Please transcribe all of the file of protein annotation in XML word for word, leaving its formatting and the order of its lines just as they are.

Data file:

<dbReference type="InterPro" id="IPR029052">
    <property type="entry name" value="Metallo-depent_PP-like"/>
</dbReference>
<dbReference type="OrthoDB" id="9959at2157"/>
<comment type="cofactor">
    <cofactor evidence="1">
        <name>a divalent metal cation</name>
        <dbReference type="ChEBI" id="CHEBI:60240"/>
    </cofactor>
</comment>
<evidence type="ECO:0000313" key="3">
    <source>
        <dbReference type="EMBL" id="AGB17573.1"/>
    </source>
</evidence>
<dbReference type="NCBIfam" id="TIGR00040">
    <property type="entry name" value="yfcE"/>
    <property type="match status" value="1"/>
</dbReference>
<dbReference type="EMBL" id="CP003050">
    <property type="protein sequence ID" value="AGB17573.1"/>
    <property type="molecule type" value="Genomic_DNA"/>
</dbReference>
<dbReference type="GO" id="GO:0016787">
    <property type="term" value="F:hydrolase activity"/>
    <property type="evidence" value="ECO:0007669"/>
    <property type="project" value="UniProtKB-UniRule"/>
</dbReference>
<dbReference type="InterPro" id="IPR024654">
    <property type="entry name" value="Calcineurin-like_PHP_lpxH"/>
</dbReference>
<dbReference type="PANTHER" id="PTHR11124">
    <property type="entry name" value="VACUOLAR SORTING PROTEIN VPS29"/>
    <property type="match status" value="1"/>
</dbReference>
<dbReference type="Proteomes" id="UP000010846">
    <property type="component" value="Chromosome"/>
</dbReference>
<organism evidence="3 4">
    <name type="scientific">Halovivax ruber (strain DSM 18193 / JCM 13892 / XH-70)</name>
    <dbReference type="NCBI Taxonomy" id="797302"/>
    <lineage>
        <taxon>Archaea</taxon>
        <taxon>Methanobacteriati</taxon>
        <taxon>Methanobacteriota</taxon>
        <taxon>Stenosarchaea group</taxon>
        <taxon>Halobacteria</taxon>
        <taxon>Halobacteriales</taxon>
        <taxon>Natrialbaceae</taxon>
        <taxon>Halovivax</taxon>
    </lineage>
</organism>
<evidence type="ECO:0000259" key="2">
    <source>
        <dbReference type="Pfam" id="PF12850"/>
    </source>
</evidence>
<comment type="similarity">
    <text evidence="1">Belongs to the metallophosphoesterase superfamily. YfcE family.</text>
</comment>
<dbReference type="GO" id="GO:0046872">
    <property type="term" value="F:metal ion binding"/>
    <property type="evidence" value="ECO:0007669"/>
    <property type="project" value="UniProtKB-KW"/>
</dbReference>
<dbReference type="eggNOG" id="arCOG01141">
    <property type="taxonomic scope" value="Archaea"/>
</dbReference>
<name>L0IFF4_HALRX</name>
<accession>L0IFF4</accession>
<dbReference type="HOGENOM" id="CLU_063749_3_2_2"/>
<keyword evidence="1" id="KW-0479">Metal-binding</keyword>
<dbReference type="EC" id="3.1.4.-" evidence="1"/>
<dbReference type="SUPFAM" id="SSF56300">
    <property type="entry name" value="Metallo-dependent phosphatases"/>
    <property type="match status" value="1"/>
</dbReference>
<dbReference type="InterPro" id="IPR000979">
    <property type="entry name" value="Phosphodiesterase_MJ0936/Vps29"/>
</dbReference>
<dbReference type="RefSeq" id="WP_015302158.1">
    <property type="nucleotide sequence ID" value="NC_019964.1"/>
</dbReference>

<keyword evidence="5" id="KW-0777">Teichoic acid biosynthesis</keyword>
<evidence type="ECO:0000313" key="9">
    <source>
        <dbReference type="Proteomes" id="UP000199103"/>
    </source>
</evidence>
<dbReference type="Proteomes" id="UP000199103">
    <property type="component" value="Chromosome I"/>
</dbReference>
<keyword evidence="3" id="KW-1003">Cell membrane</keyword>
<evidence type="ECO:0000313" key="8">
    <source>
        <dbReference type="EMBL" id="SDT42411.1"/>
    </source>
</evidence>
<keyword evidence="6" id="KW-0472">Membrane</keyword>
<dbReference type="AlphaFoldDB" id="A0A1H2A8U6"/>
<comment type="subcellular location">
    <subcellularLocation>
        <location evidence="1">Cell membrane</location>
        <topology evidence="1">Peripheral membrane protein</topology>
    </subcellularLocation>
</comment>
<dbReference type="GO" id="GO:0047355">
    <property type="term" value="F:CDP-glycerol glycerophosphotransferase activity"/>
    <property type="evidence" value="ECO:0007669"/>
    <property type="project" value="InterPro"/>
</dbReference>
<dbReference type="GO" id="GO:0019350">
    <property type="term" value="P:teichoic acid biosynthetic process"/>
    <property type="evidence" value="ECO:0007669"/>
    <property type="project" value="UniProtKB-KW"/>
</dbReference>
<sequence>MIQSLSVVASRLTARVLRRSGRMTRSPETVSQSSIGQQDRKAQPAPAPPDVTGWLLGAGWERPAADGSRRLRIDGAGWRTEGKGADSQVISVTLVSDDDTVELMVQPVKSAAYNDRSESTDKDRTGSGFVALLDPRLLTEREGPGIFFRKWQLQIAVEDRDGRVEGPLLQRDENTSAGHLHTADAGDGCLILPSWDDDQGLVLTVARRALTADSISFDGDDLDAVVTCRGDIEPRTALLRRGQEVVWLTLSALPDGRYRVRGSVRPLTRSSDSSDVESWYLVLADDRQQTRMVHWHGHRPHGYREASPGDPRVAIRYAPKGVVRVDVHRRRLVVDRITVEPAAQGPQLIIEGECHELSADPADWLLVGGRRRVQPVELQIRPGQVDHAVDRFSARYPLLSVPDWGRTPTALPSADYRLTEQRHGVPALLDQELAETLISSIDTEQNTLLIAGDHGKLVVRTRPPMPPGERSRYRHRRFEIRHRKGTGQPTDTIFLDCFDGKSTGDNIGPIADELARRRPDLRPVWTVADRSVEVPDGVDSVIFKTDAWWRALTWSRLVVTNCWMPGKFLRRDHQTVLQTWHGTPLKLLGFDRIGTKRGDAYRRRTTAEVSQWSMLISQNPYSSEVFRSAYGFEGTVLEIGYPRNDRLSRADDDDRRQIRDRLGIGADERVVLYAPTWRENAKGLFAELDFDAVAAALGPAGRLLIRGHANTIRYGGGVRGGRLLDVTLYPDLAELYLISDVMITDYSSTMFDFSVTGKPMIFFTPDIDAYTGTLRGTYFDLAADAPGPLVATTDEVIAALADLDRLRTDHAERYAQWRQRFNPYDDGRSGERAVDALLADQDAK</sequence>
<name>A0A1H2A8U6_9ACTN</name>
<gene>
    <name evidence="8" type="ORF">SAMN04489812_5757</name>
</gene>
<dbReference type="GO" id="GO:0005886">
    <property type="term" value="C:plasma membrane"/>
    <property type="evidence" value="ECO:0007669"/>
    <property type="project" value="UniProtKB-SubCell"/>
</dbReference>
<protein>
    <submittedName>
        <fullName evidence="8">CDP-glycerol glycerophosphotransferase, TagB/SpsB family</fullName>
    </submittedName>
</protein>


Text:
<dbReference type="InterPro" id="IPR029052">
    <property type="entry name" value="Metallo-depent_PP-like"/>
</dbReference>
<dbReference type="OrthoDB" id="9959at2157"/>
<comment type="cofactor">
    <cofactor evidence="1">
        <name>a divalent metal cation</name>
        <dbReference type="ChEBI" id="CHEBI:60240"/>
    </cofactor>
</comment>
<evidence type="ECO:0000313" key="3">
    <source>
        <dbReference type="EMBL" id="AGB17573.1"/>
    </source>
</evidence>
<dbReference type="NCBIfam" id="TIGR00040">
    <property type="entry name" value="yfcE"/>
    <property type="match status" value="1"/>
</dbReference>
<dbReference type="EMBL" id="CP003050">
    <property type="protein sequence ID" value="AGB17573.1"/>
    <property type="molecule type" value="Genomic_DNA"/>
</dbReference>
<dbReference type="GO" id="GO:0016787">
    <property type="term" value="F:hydrolase activity"/>
    <property type="evidence" value="ECO:0007669"/>
    <property type="project" value="UniProtKB-UniRule"/>
</dbReference>
<dbReference type="InterPro" id="IPR024654">
    <property type="entry name" value="Calcineurin-like_PHP_lpxH"/>
</dbReference>
<dbReference type="PANTHER" id="PTHR11124">
    <property type="entry name" value="VACUOLAR SORTING PROTEIN VPS29"/>
    <property type="match status" value="1"/>
</dbReference>
<dbReference type="Proteomes" id="UP000010846">
    <property type="component" value="Chromosome"/>
</dbReference>
<organism evidence="3 4">
    <name type="scientific">Halovivax ruber (strain DSM 18193 / JCM 13892 / XH-70)</name>
    <dbReference type="NCBI Taxonomy" id="797302"/>
    <lineage>
        <taxon>Archaea</taxon>
        <taxon>Methanobacteriati</taxon>
        <taxon>Methanobacteriota</taxon>
        <taxon>Stenosarchaea group</taxon>
        <taxon>Halobacteria</taxon>
        <taxon>Halobacteriales</taxon>
        <taxon>Natrialbaceae</taxon>
        <taxon>Halovivax</taxon>
    </lineage>
</organism>
<evidence type="ECO:0000259" key="2">
    <source>
        <dbReference type="Pfam" id="PF12850"/>
    </source>
</evidence>
<comment type="similarity">
    <text evidence="1">Belongs to the metallophosphoesterase superfamily. YfcE family.</text>
</comment>
<dbReference type="GO" id="GO:0046872">
    <property type="term" value="F:metal ion binding"/>
    <property type="evidence" value="ECO:0007669"/>
    <property type="project" value="UniProtKB-KW"/>
</dbReference>
<dbReference type="eggNOG" id="arCOG01141">
    <property type="taxonomic scope" value="Archaea"/>
</dbReference>
<name>L0IFF4_HALRX</name>
<accession>L0IFF4</accession>
<dbReference type="HOGENOM" id="CLU_063749_3_2_2"/>
<keyword evidence="1" id="KW-0479">Metal-binding</keyword>
<dbReference type="EC" id="3.1.4.-" evidence="1"/>
<dbReference type="SUPFAM" id="SSF56300">
    <property type="entry name" value="Metallo-dependent phosphatases"/>
    <property type="match status" value="1"/>
</dbReference>
<dbReference type="InterPro" id="IPR000979">
    <property type="entry name" value="Phosphodiesterase_MJ0936/Vps29"/>
</dbReference>
<dbReference type="RefSeq" id="WP_015302158.1">
    <property type="nucleotide sequence ID" value="NC_019964.1"/>
</dbReference>

<keyword evidence="5" id="KW-0777">Teichoic acid biosynthesis</keyword>
<evidence type="ECO:0000313" key="9">
    <source>
        <dbReference type="Proteomes" id="UP000199103"/>
    </source>
</evidence>
<dbReference type="Proteomes" id="UP000199103">
    <property type="component" value="Chromosome I"/>
</dbReference>
<keyword evidence="3" id="KW-1003">Cell membrane</keyword>
<evidence type="ECO:0000313" key="8">
    <source>
        <dbReference type="EMBL" id="SDT42411.1"/>
    </source>
</evidence>
<keyword evidence="6" id="KW-0472">Membrane</keyword>
<dbReference type="AlphaFoldDB" id="A0A1H2A8U6"/>
<comment type="subcellular location">
    <subcellularLocation>
        <location evidence="1">Cell membrane</location>
        <topology evidence="1">Peripheral membrane protein</topology>
    </subcellularLocation>
</comment>
<dbReference type="GO" id="GO:0047355">
    <property type="term" value="F:CDP-glycerol glycerophosphotransferase activity"/>
    <property type="evidence" value="ECO:0007669"/>
    <property type="project" value="InterPro"/>
</dbReference>
<dbReference type="GO" id="GO:0019350">
    <property type="term" value="P:teichoic acid biosynthetic process"/>
    <property type="evidence" value="ECO:0007669"/>
    <property type="project" value="UniProtKB-KW"/>
</dbReference>
<sequence>MIQSLSVVASRLTARVLRRSGRMTRSPETVSQSSIGQQDRKAQPAPAPPDVTGWLLGAGWERPAADGSRRLRIDGAGWRTEGKGADSQVISVTLVSDDDTVELMVQPVKSAAYNDRSESTDKDRTGSGFVALLDPRLLTEREGPGIFFRKWQLQIAVEDRDGRVEGPLLQRDENTSAGHLHTADAGDGCLILPSWDDDQGLVLTVARRALTADSISFDGDDLDAVVTCRGDIEPRTALLRRGQEVVWLTLSALPDGRYRVRGSVRPLTRSSDSSDVESWYLVLADDRQQTRMVHWHGHRPHGYREASPGDPRVAIRYAPKGVVRVDVHRRRLVVDRITVEPAAQGPQLIIEGECHELSADPADWLLVGGRRRVQPVELQIRPGQVDHAVDRFSARYPLLSVPDWGRTPTALPSADYRLTEQRHGVPALLDQELAETLISSIDTEQNTLLIAGDHGKLVVRTRPPMPPGERSRYRHRRFEIRHRKGTGQPTDTIFLDCFDGKSTGDNIGPIADELARRRPDLRPVWTVADRSVEVPDGVDSVIFKTDAWWRALTWSRLVVTNCWMPGKFLRRDHQTVLQTWHGTPLKLLGFDRIGTKRGDAYRRRTTAEVSQWSMLISQNPYSSEVFRSAYGFEGTVLEIGYPRNDRLSRADDDDRRQIRDRLGIGADERVVLYAPTWRENAKGLFAELDFDAVAAALGPAGRLLIRGHANTIRYGGGVRGGRLLDVTLYPDLAELYLISDVMITDYSSTMFDFSVTGKPMIFFTPDIDAYTGTLRGTYFDLAADAPGPLVATTDEVIAALADLDRLRTDHAERYAQWRQRFNPYDDGRSGERAVDALLADQDAK</sequence>
<name>A0A1H2A8U6_9ACTN</name>
<gene>
    <name evidence="8" type="ORF">SAMN04489812_5757</name>
</gene>
<dbReference type="GO" id="GO:0005886">
    <property type="term" value="C:plasma membrane"/>
    <property type="evidence" value="ECO:0007669"/>
    <property type="project" value="UniProtKB-SubCell"/>
</dbReference>
<protein>
    <submittedName>
        <fullName evidence="8">CDP-glycerol glycerophosphotransferase, TagB/SpsB family</fullName>
    </submittedName>
</protein>